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Amazon Acquires Goodreads, Twitter Shock Ensues

By Hannah Johnson

Amazon.com announced on Thursday that it would acquire Goodreads, a social networking site for readers and book recommendations. With 16 million members and 23 million book reviews on the site, Goodreads is hub for avid readers and one of the leading sites where publishers promote books.

Goodreads CEO Otis Chandler appears regularly at publishing conferences to present data on how Goodreads users share, recommend and buy books. With a limited number of sources for focused data like this, Chandler’s willingness to share this valuable data is a boon to many book marketers and publicists.

It’s safe to assume that Amazon.com also gathers a lot of data about book buyers, though the online retailer has been reluctant to share much of it with publishers. Following the acquisition, will Goodreads become subject to Amazon’s tight-lipped policy?

Moments after the news broke, Twitter erupted with reactions from publishing folks, readers and authors:

Continue to follow the Twitter deluge about the Amazon-Goodreads acquisition here.

Read the press release from Amazon below:

SEATTLE–(BUSINESS WIRE)–Mar. 28, 2013– Amazon.com, Inc. (NASDAQ:AMZN) today announced that it has reached an agreement to acquire Goodreads, a leading site for readers and book recommendations that helps people find and share books they love.

“Amazon and Goodreads share a passion for reinventing reading,” said Russ Grandinetti, Amazon Vice President, Kindle Content. “Goodreads has helped change how we discover and discuss books and, with Kindle, Amazon has helped expand reading around the world. In addition, both Amazon and Goodreads have helped thousands of authors reach a wider audience and make a better living at their craft. Together we intend to build many new ways to delight readers and authors alike.”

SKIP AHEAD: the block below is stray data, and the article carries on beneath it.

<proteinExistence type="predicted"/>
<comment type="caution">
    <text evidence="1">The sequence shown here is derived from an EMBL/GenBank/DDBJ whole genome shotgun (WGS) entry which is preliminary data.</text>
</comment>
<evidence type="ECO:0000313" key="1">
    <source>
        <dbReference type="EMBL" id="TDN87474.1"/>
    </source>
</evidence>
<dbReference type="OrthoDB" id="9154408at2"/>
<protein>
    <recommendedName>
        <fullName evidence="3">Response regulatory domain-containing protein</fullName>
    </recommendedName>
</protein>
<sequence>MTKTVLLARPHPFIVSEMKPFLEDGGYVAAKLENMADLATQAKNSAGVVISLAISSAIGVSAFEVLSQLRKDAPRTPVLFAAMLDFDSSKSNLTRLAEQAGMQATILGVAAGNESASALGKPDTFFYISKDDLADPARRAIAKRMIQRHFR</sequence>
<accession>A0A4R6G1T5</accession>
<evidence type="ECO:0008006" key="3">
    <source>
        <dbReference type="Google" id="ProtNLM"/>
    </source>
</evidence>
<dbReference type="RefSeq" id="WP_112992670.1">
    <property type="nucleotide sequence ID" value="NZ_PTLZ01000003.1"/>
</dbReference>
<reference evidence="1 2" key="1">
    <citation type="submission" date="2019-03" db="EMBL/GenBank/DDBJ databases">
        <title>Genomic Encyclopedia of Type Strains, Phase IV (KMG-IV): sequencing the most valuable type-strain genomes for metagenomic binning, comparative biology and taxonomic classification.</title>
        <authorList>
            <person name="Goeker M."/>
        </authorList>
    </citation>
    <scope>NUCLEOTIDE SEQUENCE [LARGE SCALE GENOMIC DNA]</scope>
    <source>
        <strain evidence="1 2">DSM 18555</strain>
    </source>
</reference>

“Books – and the stories and ideas captured inside them – are part of our social fabric,” said Otis Chandler, Goodreads CEO and co-founder. “People love to talk about ideas and share their passion for the stories they read. I’m incredibly excited about the opportunity to partner with Amazon and Kindle. We’re now going to be able to move faster in bringing the Goodreads experience to millions of readers around the world. We’re looking forward to inspiring greater literary discussion and helping more readers find great books, whether they read in print or digitally.”

“I just found out my two favorite people are getting married,” said Hugh Howey, best-selling author of WOOL. “The best place to discuss books is joining up with the best place to buy books – To Be Read piles everywhere must be groaning in anticipation.”

Following the acquisition, Goodreads’s headquarters will remain in San Francisco, CA. Founded in 2007, Goodreads now has more than 16 million members and there are more than 30,000 books clubs on the Goodreads site. Over just the past 90 days, Goodreads members have added more than four books per second to the “want to read” shelves on Goodreads.

Terms of the acquisition were not disclosed. Subject to various closing conditions, the acquisition is expected to close in the second quarter of 2013.

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5 Comments

  1. Posted March 28, 2013 at 5:01 pm | Permalink

    Way to sell out, Goodreads. Now all your reading are belong to Amazon.

  2. Posted March 28, 2013 at 5:27 pm | Permalink

    Crazy smart move on the part of Amazon and goodreads. Congratulations. Honest.

    Sad move for readers and writers. Neutrality is now a relative term.

    And yet another missed opportunity by B&N.

  3. Posted March 28, 2013 at 7:27 pm | Permalink

    “And yet another missed opportunity by B&N.”

    I think B&N are getting used to ‘egges in one basket’ and missed opportunities!

  4. Bill
    Posted March 28, 2013 at 8:53 pm | Permalink

    Fiona, this is not in any way a sad move for readers and writers. Amazon is the reader and writer’s savior. The bad guys are the NY publishers and the chain bookstores who have run the show for decades, ripped off authors right and left, and turned publishing into a corporate run monopoly where good books are pushed aside or ignored for celebrity biographies and derivative 50 Shades books. Amazon came along and blew the doors open, created a new distribution network, and saved countless authors from obscurity. As a reader, or a writer, you should be thanking them for what they’ve done.

    B&N is evil. They destroyed the indie bookstores in this country a long long time ago, and they deserve to go out of business along with the big NY publishers. Yes, change is tough, but it’s not always a bad thing. And this is far from a bad thing.

  5. Sandy Thatcher
    Posted March 29, 2013 at 12:21 pm | Permalink

    Hate to disagree with you, Bill, but as a former university press director I can tell you stories about how appalling Amazon’s behavior has been toward non-profits like university presses.

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